Prescient Imagery in Hamlet’s First Soliloquy

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Sarah Livingston

Professor Ann Warren

English 215

April 19, 2014

Prescient Imagery in Hamlet's First Soliloquy

In William Shakespeare's Hamlet, the titular character sets the stage for the coming conflicts of the play in his very first soliloquy. He does this by evoking ancient heroes and commoners, growth and rot, and action and inaction. These images directly relate to some of the main themes of the play.

Some of the most explicit imagery in this speech comes from Hamlet's similes. He compares his father and his uncle as "Hyperion to a satyr" (I.ii.144). Hyperion was the great Greek sun god, while in that same mythology the satyr is a chimeric beast- half man and half goat- associated with gluttony and sexual depravity. He also compares himself to Hercules ("Than I to Hercules" (I.ii.157)), suggesting the scale of the epic tragedy that he will take part in without rising to the occasion as assuredly as the Greek heroes he references so often.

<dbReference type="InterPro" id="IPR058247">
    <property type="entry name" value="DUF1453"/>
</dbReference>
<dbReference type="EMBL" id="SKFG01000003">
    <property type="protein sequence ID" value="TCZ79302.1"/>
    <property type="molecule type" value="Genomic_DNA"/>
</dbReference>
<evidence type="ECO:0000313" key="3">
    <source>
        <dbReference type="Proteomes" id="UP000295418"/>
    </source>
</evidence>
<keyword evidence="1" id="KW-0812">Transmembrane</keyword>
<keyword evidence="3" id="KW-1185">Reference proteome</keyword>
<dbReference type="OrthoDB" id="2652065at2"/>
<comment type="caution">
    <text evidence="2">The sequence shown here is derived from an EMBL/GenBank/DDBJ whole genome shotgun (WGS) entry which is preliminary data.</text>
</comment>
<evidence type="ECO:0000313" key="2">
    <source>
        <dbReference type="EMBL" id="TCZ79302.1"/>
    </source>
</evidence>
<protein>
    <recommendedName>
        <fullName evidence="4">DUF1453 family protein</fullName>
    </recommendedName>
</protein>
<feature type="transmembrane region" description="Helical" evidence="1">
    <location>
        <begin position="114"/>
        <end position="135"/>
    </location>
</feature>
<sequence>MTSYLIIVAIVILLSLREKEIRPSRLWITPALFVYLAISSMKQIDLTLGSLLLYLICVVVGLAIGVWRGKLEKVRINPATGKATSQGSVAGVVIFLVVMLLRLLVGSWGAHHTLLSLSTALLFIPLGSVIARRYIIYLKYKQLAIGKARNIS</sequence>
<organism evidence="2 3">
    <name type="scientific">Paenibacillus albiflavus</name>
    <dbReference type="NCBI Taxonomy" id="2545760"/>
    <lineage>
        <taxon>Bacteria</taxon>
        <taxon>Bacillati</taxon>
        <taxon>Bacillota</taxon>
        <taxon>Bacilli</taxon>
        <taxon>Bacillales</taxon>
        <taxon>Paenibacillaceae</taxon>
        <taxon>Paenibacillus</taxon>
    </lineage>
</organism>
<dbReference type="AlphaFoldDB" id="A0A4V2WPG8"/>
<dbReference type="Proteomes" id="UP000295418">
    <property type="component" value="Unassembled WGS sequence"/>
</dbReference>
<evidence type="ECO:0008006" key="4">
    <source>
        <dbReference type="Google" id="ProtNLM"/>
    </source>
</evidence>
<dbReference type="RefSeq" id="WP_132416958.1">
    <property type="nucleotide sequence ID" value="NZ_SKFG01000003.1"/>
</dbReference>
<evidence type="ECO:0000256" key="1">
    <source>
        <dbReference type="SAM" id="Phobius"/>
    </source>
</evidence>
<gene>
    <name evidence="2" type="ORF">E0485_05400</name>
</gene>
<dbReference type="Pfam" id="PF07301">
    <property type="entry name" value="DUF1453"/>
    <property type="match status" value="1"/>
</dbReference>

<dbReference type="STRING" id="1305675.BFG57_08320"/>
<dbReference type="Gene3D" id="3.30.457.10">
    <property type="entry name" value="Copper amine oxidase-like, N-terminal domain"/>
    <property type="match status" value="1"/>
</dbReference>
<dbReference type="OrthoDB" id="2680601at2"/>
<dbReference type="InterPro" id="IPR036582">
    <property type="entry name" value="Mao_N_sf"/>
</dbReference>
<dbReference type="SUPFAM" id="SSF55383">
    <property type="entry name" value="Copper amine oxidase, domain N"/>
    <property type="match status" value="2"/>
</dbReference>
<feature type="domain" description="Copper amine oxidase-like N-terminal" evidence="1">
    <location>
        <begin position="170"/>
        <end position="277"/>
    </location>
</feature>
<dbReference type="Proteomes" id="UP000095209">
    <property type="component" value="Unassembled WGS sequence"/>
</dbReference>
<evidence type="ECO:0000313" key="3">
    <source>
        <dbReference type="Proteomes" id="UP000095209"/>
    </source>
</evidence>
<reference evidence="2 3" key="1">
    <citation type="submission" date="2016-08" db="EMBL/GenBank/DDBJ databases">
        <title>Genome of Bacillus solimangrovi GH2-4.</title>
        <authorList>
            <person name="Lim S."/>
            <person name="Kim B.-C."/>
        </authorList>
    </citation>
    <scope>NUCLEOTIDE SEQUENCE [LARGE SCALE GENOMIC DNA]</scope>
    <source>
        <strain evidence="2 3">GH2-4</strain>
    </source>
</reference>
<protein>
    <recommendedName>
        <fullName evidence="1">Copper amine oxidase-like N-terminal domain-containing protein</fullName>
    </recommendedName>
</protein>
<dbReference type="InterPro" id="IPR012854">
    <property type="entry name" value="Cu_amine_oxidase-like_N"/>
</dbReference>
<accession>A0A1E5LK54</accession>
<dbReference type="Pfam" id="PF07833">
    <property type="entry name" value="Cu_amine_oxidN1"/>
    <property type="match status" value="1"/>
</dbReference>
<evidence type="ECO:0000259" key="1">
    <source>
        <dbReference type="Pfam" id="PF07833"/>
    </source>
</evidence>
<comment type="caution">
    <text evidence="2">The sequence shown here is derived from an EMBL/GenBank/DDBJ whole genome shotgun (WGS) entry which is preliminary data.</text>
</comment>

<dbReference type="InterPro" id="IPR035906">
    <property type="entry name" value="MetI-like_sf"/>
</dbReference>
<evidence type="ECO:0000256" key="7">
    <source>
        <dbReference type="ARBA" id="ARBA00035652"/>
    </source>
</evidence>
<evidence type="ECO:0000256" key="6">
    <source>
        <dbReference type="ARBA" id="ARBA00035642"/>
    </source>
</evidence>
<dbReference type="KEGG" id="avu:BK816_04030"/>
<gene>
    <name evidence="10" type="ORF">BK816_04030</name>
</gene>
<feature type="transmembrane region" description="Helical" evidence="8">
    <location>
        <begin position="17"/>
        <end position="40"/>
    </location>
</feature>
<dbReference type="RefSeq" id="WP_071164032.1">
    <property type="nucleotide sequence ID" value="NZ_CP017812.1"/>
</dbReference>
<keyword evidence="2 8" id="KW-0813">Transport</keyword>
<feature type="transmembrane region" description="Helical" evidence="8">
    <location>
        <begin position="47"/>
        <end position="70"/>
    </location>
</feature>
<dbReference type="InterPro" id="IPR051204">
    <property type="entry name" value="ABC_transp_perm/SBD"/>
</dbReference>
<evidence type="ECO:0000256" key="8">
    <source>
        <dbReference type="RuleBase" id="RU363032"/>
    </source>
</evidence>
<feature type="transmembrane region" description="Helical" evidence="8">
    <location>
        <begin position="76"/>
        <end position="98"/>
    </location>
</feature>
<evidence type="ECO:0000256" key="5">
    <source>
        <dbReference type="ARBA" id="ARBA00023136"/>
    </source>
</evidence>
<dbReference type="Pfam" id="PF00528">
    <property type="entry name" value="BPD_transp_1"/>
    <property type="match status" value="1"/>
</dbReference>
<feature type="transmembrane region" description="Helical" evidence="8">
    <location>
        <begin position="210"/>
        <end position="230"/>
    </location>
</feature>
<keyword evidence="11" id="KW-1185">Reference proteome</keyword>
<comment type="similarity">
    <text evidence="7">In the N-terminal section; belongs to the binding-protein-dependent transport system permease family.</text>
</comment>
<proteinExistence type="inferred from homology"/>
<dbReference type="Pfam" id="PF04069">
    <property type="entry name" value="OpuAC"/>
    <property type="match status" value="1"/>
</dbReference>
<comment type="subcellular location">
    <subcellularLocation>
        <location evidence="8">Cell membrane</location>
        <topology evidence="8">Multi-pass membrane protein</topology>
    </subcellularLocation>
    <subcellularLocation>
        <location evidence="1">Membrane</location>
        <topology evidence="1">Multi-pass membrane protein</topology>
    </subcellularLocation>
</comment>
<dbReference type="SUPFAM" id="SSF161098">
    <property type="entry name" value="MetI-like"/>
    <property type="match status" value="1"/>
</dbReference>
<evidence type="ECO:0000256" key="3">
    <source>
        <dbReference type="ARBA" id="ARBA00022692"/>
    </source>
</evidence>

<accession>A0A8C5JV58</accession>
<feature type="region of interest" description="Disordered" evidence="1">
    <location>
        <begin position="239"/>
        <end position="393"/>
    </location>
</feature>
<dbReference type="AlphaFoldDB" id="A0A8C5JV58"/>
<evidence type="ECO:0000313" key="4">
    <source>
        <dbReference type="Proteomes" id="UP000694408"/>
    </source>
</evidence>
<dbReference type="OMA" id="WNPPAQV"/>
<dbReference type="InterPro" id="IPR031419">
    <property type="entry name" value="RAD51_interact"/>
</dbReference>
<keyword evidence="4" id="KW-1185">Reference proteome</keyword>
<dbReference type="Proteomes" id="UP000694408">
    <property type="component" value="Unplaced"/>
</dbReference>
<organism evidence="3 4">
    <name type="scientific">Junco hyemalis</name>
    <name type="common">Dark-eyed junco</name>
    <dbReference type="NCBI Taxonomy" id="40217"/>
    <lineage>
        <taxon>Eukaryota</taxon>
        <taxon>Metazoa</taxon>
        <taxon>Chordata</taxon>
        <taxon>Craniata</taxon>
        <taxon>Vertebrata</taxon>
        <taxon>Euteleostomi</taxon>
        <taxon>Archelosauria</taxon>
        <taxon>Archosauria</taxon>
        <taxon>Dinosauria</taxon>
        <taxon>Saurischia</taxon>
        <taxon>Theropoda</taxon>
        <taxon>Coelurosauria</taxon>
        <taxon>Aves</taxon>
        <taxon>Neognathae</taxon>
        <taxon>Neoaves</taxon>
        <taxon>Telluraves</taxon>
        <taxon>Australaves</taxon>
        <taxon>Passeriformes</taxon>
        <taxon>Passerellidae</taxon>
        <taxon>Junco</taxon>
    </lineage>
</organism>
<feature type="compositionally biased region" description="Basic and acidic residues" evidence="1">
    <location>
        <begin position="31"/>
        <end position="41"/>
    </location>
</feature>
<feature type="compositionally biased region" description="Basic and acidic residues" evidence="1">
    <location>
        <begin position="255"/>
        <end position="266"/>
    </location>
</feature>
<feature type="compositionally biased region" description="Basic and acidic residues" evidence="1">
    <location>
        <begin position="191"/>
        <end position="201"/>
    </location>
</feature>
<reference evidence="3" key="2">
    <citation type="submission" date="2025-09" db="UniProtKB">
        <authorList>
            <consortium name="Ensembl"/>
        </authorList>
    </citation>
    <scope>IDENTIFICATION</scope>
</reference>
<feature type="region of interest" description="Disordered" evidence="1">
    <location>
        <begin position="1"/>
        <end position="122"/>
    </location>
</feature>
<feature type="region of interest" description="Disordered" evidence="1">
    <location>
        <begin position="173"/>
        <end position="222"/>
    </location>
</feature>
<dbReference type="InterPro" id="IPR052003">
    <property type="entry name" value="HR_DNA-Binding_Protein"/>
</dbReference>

A more subtle contrast comes from "'Tis an unweeded garden/That grows to seed. Things rank and gross in nature/Possess it merely." (I.ii.139-141). Here Hamlet evokes a garden, a bastion of life, which, upon closer examination, proves to be foul and rotting. This echoes the larger theme of appearance versus reality in a play where nothing is as it seems. This line's motif of overgrowth also conflicts with the imagery of the lines above it, "How weary, stale, flat, and unprofitable" (I.ii.137), and further below, "As if increase of appetite had grown/By what it fed on" (I.ii.148-149). These two lines evoke barrenness and hunger, respectively, which are greatly at odds with the vivid fulfillment in the aforementioned lines.

One of the most interesting contrasts set up in this speech are that of action versus inaction. The first lines show...